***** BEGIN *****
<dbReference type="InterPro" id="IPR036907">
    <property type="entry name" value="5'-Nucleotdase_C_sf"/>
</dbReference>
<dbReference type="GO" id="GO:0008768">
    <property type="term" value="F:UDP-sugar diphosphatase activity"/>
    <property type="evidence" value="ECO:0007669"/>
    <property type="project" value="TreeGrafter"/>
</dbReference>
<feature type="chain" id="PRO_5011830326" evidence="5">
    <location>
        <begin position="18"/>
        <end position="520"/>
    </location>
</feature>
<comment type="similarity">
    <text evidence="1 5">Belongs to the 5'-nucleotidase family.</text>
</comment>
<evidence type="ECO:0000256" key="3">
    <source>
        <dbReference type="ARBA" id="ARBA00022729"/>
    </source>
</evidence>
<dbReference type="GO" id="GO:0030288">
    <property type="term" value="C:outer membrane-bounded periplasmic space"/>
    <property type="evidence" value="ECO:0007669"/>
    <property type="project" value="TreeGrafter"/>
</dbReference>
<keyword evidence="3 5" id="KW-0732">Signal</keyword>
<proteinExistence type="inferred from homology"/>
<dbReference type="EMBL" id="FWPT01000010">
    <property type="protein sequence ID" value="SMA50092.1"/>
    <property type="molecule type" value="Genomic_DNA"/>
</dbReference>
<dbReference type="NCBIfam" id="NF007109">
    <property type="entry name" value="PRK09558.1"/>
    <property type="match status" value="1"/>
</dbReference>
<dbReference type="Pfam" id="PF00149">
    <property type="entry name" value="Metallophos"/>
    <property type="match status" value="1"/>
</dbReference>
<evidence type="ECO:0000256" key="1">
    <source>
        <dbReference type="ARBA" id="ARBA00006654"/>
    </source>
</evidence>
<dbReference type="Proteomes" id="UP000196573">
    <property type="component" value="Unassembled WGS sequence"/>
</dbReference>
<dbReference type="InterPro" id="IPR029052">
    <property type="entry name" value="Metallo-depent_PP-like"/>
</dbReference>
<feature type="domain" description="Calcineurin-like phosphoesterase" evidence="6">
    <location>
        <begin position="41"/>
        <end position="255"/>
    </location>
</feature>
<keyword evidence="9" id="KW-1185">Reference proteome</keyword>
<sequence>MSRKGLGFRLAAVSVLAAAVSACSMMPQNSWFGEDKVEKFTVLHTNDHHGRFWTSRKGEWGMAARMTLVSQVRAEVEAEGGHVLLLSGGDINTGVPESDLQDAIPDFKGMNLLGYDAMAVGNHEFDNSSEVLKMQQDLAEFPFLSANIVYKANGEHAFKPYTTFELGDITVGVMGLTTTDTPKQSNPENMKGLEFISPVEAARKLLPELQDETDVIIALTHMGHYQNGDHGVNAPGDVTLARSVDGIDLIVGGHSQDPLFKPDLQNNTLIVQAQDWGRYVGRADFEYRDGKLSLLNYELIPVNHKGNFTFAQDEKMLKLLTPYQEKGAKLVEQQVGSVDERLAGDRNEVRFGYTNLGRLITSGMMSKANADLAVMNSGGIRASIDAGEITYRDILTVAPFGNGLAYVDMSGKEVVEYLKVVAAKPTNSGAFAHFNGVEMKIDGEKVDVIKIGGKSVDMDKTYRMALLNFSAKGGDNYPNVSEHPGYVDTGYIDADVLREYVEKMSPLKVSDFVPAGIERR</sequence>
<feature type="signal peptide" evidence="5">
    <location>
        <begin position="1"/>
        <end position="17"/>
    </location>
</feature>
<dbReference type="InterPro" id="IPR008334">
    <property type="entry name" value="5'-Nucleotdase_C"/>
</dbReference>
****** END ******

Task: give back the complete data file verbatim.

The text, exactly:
<dbReference type="InterPro" id="IPR036907">
    <property type="entry name" value="5'-Nucleotdase_C_sf"/>
</dbReference>
<dbReference type="GO" id="GO:0008768">
    <property type="term" value="F:UDP-sugar diphosphatase activity"/>
    <property type="evidence" value="ECO:0007669"/>
    <property type="project" value="TreeGrafter"/>
</dbReference>
<feature type="chain" id="PRO_5011830326" evidence="5">
    <location>
        <begin position="18"/>
        <end position="520"/>
    </location>
</feature>
<comment type="similarity">
    <text evidence="1 5">Belongs to the 5'-nucleotidase family.</text>
</comment>
<evidence type="ECO:0000256" key="3">
    <source>
        <dbReference type="ARBA" id="ARBA00022729"/>
    </source>
</evidence>
<dbReference type="GO" id="GO:0030288">
    <property type="term" value="C:outer membrane-bounded periplasmic space"/>
    <property type="evidence" value="ECO:0007669"/>
    <property type="project" value="TreeGrafter"/>
</dbReference>
<keyword evidence="3 5" id="KW-0732">Signal</keyword>
<proteinExistence type="inferred from homology"/>
<dbReference type="EMBL" id="FWPT01000010">
    <property type="protein sequence ID" value="SMA50092.1"/>
    <property type="molecule type" value="Genomic_DNA"/>
</dbReference>
<dbReference type="NCBIfam" id="NF007109">
    <property type="entry name" value="PRK09558.1"/>
    <property type="match status" value="1"/>
</dbReference>
<dbReference type="Pfam" id="PF00149">
    <property type="entry name" value="Metallophos"/>
    <property type="match status" value="1"/>
</dbReference>
<evidence type="ECO:0000256" key="1">
    <source>
        <dbReference type="ARBA" id="ARBA00006654"/>
    </source>
</evidence>
<dbReference type="Proteomes" id="UP000196573">
    <property type="component" value="Unassembled WGS sequence"/>
</dbReference>
<dbReference type="InterPro" id="IPR029052">
    <property type="entry name" value="Metallo-depent_PP-like"/>
</dbReference>
<feature type="domain" description="Calcineurin-like phosphoesterase" evidence="6">
    <location>
        <begin position="41"/>
        <end position="255"/>
    </location>
</feature>
<keyword evidence="9" id="KW-1185">Reference proteome</keyword>
<sequence>MSRKGLGFRLAAVSVLAAAVSACSMMPQNSWFGEDKVEKFTVLHTNDHHGRFWTSRKGEWGMAARMTLVSQVRAEVEAEGGHVLLLSGGDINTGVPESDLQDAIPDFKGMNLLGYDAMAVGNHEFDNSSEVLKMQQDLAEFPFLSANIVYKANGEHAFKPYTTFELGDITVGVMGLTTTDTPKQSNPENMKGLEFISPVEAARKLLPELQDETDVIIALTHMGHYQNGDHGVNAPGDVTLARSVDGIDLIVGGHSQDPLFKPDLQNNTLIVQAQDWGRYVGRADFEYRDGKLSLLNYELIPVNHKGNFTFAQDEKMLKLLTPYQEKGAKLVEQQVGSVDERLAGDRNEVRFGYTNLGRLITSGMMSKANADLAVMNSGGIRASIDAGEITYRDILTVAPFGNGLAYVDMSGKEVVEYLKVVAAKPTNSGAFAHFNGVEMKIDGEKVDVIKIGGKSVDMDKTYRMALLNFSAKGGDNYPNVSEHPGYVDTGYIDADVLREYVEKMSPLKVSDFVPAGIERR</sequence>
<feature type="signal peptide" evidence="5">
    <location>
        <begin position="1"/>
        <end position="17"/>
    </location>
</feature>
<dbReference type="InterPro" id="IPR008334">
    <property type="entry name" value="5'-Nucleotdase_C"/>
</dbReference>